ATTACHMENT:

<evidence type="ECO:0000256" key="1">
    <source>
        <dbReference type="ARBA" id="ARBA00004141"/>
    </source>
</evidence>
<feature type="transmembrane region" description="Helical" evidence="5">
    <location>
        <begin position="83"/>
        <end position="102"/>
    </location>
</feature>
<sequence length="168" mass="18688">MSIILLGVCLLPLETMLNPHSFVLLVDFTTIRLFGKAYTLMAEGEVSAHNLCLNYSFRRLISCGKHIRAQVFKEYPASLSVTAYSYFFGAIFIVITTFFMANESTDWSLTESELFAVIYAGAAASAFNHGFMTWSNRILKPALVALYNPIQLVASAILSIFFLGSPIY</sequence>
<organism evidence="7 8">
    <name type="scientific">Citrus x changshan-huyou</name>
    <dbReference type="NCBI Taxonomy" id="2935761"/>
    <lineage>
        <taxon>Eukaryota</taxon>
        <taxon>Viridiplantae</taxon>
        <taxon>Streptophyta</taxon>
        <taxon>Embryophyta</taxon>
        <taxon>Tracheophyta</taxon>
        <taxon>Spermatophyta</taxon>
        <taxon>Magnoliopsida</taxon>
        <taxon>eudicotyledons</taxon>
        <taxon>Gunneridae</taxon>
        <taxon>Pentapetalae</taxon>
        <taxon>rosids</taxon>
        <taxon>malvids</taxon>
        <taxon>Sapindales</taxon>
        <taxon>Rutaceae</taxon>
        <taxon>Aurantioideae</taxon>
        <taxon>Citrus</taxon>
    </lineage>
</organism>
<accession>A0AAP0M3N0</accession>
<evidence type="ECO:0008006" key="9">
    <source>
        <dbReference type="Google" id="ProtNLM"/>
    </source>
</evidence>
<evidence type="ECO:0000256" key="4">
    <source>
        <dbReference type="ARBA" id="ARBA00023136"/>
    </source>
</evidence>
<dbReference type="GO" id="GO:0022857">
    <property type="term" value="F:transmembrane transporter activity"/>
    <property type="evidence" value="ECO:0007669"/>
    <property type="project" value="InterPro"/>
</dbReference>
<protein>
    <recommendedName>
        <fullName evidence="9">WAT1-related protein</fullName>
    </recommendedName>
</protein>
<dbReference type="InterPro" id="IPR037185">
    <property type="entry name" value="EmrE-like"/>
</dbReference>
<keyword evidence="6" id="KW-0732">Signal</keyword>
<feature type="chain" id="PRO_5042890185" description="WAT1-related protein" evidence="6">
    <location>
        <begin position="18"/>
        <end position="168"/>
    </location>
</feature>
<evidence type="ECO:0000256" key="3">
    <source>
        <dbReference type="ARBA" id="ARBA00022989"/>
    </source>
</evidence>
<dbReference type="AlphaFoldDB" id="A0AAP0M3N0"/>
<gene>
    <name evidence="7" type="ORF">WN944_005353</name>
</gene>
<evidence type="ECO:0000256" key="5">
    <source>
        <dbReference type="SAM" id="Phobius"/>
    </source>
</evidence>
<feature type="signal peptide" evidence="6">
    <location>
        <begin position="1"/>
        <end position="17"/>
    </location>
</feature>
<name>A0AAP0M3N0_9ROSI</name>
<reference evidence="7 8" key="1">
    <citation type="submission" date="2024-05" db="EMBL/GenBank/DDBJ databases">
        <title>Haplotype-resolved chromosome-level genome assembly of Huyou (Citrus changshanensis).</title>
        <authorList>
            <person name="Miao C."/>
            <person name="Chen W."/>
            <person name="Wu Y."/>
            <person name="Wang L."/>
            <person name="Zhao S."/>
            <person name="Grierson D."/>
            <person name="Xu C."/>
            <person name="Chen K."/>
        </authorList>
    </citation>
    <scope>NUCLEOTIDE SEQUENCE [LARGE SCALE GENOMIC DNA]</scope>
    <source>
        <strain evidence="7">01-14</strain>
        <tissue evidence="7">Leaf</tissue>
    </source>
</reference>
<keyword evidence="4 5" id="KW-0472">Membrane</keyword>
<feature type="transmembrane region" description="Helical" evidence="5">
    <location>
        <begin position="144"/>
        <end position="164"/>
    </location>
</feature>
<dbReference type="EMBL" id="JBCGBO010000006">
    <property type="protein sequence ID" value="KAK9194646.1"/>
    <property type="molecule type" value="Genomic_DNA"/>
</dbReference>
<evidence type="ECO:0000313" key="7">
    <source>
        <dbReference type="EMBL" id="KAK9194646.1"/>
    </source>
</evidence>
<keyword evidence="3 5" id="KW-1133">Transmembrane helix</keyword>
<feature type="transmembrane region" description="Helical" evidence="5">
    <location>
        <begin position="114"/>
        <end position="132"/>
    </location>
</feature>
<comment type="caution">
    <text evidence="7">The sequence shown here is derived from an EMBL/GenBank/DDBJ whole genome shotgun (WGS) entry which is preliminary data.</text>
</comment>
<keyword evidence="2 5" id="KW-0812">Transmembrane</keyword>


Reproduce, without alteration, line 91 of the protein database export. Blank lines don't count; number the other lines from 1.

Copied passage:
            <person name="Miao C."/>